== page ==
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|Title: ||How is factuality constructed within first-hand accounts of precognition|
|Authors: ||Mitchell, Kirstyn|
|Supervisor(s): ||Lamont, Peter|
|Issue Date: ||1-Jun-2008|
|Abstract: ||Abstract: This paper aims to explore how paranormal accounts in particular those involving precognition construct factuality through the use of social actions in discourse. It argues that accounts of paranormal phenomena places a great emphasis on convincing the recipient of the account that their claims are factual and don’t plainly just describe the experience.
In order to develop this argument, we analysed a series of first-hand accounts of precognition published on the psychic-experiences website. The paranormal accounts posted were by the general public from mainly the United States of America as well as the United Kingdom, Australia and Canada.
Applying a method of discourse analysis, we show social actions performed through language constructs factuality within accounts. Examining how accounts of paranormal experience use several different techniques to construct factuality. As well as scrutinize how they maintain the factual status in their accounts by dealing with possible accusations of stake and interest.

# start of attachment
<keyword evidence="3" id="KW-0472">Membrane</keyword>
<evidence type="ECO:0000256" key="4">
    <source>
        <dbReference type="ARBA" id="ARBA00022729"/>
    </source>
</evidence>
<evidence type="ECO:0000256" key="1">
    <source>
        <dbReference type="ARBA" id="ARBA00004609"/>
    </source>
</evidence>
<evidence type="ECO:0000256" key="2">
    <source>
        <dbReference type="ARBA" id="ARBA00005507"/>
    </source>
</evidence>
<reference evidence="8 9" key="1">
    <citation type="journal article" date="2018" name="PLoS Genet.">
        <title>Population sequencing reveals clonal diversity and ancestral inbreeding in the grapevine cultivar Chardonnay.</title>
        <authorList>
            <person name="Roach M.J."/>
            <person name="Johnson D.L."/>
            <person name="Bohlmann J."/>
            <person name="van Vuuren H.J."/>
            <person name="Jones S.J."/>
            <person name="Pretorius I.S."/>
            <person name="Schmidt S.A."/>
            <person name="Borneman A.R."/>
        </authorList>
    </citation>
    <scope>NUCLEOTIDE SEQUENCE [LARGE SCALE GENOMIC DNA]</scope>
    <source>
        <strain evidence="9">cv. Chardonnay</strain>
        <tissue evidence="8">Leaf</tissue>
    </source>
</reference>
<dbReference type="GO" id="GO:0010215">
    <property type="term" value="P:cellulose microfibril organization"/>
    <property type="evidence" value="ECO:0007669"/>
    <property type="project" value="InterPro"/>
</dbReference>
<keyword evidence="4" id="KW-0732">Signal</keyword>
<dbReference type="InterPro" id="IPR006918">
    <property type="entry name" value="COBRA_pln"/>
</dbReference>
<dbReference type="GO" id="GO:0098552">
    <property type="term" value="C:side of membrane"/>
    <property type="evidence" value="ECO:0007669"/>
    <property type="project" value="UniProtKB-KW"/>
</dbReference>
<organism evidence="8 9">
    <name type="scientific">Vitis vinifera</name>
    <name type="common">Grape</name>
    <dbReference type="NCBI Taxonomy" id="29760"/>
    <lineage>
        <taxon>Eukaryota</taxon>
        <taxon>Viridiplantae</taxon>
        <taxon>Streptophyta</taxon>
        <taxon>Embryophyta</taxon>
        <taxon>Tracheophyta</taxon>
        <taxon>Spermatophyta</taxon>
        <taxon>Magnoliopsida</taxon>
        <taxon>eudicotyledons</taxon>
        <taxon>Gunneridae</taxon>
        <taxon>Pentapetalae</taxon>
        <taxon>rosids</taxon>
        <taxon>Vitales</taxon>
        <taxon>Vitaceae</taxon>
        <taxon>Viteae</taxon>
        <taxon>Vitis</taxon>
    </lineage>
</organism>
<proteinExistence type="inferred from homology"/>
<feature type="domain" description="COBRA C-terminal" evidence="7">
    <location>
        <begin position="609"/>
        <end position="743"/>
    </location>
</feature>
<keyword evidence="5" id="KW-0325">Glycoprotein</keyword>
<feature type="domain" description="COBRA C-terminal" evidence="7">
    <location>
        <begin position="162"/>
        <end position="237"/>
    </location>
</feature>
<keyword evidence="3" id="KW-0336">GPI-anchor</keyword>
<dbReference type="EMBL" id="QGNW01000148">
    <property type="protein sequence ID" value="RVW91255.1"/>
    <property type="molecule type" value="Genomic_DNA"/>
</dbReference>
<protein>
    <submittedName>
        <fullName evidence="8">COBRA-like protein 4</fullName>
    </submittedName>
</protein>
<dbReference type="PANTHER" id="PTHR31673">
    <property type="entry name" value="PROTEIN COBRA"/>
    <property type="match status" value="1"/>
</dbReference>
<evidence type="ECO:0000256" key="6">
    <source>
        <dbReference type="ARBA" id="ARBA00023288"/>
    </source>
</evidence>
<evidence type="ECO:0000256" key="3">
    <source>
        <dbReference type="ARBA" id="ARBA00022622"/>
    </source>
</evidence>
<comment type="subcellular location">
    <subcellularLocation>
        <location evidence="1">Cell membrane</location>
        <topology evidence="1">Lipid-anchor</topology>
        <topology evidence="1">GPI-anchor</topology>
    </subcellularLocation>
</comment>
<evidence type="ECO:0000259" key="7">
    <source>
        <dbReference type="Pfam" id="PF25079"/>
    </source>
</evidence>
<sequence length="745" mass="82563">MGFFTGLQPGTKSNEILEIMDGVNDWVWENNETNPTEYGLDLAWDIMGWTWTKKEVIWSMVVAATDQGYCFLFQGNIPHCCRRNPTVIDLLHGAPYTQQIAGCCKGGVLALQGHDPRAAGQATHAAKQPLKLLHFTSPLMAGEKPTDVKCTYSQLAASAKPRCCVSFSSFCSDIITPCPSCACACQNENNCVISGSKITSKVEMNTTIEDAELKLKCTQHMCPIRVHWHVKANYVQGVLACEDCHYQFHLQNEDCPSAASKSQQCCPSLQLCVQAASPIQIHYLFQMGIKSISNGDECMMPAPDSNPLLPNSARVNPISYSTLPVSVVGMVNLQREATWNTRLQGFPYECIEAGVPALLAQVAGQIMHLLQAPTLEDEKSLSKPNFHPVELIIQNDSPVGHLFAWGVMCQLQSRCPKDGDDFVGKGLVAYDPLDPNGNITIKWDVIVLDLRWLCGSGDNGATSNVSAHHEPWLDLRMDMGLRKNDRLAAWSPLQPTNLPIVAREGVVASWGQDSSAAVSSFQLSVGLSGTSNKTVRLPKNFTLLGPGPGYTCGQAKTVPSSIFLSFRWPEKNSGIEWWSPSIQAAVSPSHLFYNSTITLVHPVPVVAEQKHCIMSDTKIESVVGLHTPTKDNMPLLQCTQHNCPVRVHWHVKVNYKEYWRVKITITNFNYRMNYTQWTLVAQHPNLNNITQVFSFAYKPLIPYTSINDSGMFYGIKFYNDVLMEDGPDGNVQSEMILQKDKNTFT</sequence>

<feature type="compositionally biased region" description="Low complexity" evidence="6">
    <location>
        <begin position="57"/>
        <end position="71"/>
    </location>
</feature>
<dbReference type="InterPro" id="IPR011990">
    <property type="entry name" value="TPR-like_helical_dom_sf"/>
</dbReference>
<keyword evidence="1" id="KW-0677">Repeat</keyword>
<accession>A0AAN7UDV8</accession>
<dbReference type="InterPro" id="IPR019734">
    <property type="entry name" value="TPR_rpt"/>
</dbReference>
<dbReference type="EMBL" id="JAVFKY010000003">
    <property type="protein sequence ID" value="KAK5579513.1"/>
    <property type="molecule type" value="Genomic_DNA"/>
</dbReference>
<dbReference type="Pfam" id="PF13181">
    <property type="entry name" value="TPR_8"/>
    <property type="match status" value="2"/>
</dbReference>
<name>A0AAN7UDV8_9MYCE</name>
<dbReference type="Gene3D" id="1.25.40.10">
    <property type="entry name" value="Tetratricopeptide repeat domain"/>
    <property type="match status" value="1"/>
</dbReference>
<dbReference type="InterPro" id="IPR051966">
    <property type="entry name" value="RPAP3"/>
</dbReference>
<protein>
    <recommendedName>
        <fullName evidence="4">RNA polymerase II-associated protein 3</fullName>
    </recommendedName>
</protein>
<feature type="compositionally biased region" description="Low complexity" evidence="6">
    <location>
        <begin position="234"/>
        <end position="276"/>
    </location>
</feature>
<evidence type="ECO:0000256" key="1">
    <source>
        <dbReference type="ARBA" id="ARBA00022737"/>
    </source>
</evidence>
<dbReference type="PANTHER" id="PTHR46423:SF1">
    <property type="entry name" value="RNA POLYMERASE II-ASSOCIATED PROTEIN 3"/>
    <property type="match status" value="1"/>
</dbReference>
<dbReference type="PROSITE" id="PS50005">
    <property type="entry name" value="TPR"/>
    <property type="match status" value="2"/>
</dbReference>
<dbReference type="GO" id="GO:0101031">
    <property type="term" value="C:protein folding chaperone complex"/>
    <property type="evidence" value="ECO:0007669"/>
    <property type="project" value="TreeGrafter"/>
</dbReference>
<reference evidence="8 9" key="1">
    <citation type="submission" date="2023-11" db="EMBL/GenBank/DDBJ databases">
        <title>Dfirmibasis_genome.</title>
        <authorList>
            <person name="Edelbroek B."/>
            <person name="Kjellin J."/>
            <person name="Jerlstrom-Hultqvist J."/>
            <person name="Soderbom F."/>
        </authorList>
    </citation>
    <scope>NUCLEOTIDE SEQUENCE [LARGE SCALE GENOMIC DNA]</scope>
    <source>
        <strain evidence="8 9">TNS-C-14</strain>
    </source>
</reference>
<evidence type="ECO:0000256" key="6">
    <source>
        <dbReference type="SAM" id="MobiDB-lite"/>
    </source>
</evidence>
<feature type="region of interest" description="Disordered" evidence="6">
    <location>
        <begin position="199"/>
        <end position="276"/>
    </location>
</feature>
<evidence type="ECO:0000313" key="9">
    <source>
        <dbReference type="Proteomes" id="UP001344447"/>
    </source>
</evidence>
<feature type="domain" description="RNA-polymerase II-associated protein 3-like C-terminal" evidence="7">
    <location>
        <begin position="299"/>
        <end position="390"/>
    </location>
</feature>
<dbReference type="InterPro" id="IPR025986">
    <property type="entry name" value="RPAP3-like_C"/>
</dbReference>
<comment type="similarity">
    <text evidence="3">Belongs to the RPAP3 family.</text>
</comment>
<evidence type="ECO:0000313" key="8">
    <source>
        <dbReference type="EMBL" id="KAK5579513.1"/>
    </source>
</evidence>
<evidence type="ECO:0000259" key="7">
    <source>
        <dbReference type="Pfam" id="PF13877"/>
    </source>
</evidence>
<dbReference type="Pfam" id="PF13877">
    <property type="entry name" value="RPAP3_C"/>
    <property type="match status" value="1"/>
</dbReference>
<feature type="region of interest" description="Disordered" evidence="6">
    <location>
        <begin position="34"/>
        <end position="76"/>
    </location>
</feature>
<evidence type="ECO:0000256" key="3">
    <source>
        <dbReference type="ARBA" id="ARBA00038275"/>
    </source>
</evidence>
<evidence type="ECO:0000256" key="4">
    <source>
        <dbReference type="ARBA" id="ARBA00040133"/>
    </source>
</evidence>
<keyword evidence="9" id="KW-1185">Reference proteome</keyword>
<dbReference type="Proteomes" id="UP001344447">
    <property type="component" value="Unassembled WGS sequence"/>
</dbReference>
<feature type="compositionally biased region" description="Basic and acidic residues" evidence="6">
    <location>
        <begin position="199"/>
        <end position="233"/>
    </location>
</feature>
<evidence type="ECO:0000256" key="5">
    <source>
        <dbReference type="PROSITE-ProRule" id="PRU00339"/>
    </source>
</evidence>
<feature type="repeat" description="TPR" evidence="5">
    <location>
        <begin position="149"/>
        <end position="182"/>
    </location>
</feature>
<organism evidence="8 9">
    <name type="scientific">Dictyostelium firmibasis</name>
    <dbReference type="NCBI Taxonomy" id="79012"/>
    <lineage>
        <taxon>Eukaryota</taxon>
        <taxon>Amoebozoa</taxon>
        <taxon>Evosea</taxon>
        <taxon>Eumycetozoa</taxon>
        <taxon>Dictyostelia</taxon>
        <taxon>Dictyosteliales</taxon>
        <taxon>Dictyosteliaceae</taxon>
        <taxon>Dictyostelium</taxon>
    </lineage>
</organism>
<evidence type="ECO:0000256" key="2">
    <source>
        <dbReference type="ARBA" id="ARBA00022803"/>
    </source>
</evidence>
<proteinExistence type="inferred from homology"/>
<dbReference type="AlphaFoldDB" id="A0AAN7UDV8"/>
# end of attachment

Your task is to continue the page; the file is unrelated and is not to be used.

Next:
We found that the social actions of creating corroboration, vivid description, category entitlement and normalisation as well the use of stake inoculation are the most commonly used methods of constructing factuality within accounts. Therefore given a thorough analysis of the different techniques adopted when constructing factuality.
Building on previous work in discursive psychology and parapsychology we have played a role in the further development of the research on discourse analysis and more specifically fact construction. As well as contributing to the continued drive for accounts of paranormal experience to be seen as accessible for research. Thus offering an alternative analytic focus to the research conventionally pursued in Parapsychological studies of spontaneous experience.|
|Keywords: ||discourse analysis|
|Appears in Collections:||Psychology Undergraduate thesis collection|
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